Shotgun sequencing is a laboratory technique for determining the DNA sequence of an organism’s genome. The method involves randomly breaking up the genome into small DNA fragments that are sequenced individually. A computer program looks for overlaps in the DNA sequences, using them to reassemble the fragments in their correct order to reconstitute the genome.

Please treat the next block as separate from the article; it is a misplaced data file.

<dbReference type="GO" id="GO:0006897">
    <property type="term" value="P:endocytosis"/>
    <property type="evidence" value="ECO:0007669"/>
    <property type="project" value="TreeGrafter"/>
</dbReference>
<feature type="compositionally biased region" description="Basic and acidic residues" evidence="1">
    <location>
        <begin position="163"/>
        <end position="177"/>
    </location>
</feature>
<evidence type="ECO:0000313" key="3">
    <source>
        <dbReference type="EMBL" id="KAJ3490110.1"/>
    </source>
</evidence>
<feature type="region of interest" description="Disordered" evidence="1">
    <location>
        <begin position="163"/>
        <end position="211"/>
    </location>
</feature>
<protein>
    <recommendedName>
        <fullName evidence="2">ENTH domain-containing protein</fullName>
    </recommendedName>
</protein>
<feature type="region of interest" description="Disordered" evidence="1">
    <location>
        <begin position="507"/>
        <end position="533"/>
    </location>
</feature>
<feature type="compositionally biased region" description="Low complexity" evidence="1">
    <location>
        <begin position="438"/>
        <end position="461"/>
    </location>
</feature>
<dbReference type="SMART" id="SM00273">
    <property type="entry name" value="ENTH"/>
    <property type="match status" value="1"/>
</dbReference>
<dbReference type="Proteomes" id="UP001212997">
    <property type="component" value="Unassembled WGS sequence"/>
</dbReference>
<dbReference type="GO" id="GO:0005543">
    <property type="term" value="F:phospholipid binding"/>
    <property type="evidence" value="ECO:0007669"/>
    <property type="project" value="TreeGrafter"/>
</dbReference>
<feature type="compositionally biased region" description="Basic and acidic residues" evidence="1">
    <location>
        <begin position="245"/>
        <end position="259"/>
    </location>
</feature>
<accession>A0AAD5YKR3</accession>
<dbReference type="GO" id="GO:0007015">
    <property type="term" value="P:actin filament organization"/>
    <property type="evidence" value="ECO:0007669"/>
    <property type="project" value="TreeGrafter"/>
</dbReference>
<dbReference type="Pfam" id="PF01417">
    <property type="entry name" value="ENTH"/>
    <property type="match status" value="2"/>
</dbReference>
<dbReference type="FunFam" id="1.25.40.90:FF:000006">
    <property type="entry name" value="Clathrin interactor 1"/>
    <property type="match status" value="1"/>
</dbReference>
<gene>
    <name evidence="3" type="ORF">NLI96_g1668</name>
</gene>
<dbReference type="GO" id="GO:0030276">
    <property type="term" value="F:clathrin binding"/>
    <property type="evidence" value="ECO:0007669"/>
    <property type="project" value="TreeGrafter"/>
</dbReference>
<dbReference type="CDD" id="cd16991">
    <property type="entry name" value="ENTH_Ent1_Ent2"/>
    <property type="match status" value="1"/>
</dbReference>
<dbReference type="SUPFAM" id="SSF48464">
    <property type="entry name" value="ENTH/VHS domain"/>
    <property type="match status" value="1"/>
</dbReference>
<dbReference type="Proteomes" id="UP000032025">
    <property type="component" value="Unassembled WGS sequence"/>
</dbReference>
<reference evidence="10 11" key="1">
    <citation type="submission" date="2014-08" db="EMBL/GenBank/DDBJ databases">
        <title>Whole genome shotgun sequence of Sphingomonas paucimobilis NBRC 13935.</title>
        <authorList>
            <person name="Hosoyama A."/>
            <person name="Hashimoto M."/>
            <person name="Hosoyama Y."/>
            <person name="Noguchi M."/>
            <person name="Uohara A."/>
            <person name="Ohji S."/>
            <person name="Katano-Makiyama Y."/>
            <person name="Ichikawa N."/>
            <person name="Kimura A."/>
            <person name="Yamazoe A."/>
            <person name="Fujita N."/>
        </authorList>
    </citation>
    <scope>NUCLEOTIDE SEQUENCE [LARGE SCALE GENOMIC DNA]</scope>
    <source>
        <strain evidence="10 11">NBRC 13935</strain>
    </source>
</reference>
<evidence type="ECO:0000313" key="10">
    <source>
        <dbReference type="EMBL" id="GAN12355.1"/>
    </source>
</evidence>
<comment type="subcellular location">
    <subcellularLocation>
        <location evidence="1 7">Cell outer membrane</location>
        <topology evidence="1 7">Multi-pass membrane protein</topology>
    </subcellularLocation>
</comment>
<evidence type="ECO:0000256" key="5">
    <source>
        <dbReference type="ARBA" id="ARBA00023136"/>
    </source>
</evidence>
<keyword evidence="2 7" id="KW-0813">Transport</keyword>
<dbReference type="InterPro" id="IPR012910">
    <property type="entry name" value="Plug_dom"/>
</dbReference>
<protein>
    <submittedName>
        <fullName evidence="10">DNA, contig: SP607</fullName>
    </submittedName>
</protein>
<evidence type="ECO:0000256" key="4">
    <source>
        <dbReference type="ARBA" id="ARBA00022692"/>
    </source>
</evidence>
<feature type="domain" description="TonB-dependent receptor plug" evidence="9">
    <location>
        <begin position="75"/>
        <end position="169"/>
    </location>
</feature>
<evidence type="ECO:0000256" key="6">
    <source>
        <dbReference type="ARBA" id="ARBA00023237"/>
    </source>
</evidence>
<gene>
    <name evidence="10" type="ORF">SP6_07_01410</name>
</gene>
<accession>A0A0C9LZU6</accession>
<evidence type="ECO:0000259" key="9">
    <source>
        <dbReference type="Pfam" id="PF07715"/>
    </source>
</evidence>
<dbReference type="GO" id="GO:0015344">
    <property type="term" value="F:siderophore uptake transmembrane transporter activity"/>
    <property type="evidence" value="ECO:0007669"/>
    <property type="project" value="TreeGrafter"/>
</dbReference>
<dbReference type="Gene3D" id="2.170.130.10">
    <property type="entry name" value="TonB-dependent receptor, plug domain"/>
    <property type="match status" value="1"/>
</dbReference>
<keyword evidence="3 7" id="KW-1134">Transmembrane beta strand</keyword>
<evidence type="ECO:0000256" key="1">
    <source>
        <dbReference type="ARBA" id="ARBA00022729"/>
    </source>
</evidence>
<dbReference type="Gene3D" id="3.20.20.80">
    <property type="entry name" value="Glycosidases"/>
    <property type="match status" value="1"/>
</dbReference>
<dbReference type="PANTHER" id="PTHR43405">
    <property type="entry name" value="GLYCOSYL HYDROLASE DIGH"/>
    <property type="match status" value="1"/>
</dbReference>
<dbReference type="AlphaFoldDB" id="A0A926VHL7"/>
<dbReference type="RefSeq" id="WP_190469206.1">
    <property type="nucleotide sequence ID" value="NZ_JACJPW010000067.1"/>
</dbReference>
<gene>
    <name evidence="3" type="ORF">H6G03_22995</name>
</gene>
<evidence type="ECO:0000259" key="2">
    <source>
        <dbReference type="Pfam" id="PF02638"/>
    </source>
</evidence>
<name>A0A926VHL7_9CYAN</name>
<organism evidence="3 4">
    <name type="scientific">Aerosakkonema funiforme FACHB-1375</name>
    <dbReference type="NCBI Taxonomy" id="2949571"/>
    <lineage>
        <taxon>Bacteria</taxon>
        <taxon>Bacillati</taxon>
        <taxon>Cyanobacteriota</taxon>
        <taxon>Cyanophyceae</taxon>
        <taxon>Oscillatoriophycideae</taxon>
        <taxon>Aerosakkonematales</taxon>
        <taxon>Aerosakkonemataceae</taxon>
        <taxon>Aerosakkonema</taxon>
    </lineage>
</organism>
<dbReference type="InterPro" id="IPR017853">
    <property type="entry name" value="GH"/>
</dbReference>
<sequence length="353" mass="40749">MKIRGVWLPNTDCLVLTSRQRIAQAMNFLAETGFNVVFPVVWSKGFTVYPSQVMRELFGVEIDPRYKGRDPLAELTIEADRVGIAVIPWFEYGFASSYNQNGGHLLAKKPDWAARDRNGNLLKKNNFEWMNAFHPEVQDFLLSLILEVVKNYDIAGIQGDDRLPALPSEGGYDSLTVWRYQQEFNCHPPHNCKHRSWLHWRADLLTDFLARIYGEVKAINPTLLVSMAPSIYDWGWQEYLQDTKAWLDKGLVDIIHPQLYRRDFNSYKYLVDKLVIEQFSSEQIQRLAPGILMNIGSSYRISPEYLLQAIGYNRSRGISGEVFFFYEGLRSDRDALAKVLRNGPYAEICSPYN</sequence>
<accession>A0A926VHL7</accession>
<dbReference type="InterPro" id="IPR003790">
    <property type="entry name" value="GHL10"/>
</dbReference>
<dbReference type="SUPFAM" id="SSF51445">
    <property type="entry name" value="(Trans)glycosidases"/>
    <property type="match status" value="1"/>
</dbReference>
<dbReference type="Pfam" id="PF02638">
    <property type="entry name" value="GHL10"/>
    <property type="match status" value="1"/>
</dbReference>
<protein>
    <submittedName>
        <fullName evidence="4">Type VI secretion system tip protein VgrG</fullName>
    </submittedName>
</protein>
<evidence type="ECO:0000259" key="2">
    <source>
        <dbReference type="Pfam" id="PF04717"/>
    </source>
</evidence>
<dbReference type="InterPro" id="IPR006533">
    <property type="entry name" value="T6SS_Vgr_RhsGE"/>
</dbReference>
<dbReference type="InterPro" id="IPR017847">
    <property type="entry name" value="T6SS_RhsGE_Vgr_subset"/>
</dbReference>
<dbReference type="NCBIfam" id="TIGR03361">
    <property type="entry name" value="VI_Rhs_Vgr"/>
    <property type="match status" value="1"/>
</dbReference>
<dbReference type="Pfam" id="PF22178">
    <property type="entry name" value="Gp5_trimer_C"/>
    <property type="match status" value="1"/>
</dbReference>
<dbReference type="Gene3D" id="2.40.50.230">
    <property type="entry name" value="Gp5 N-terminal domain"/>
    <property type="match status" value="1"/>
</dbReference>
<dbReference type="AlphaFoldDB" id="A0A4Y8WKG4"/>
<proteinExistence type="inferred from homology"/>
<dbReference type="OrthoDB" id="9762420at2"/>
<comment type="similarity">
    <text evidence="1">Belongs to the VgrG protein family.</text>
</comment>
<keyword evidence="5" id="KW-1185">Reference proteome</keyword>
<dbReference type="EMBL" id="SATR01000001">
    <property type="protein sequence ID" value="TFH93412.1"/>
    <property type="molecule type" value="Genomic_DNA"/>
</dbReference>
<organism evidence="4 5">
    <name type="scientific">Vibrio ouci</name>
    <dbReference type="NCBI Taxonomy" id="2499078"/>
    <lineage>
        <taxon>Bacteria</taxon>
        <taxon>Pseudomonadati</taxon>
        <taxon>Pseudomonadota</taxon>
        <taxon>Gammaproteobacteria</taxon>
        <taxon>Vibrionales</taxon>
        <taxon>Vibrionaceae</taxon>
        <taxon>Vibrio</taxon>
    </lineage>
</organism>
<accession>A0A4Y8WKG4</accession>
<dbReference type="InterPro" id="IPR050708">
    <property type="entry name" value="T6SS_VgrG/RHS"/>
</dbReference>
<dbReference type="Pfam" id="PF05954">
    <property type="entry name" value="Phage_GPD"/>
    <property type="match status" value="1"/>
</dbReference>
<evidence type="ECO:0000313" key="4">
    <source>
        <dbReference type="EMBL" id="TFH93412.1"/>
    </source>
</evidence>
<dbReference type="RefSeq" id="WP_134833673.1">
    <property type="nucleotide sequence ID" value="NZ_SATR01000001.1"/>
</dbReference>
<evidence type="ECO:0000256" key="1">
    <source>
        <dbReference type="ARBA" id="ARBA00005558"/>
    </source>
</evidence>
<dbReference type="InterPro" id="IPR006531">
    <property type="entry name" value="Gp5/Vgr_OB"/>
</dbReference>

Imagine taking a page in a book, making hundreds of copies of it, taking those copies and putting them in a paper shredder that magically creates strips of paper that contain various bits and pieces of the original sentences on the starting page. Then imagine reading each of those strips containing the bits and pieces of the sentences, looking for overlapping words and phrases, and eventually being able to reconstruct the entire text on the starting page by having read enough of those shreds of paper. In essence, that is shotgun DNA sequencing. Instead of a page of a book, a scientist starts with a piece of clone DNA or even an entire genome. The DNA is broken apart and many many many many many sequence reads are generated from the DNA pieces. All of those data are analyzed by a computer program that looks for overlapping stretches of sequence and eventually puts that DNA puzzle back together.
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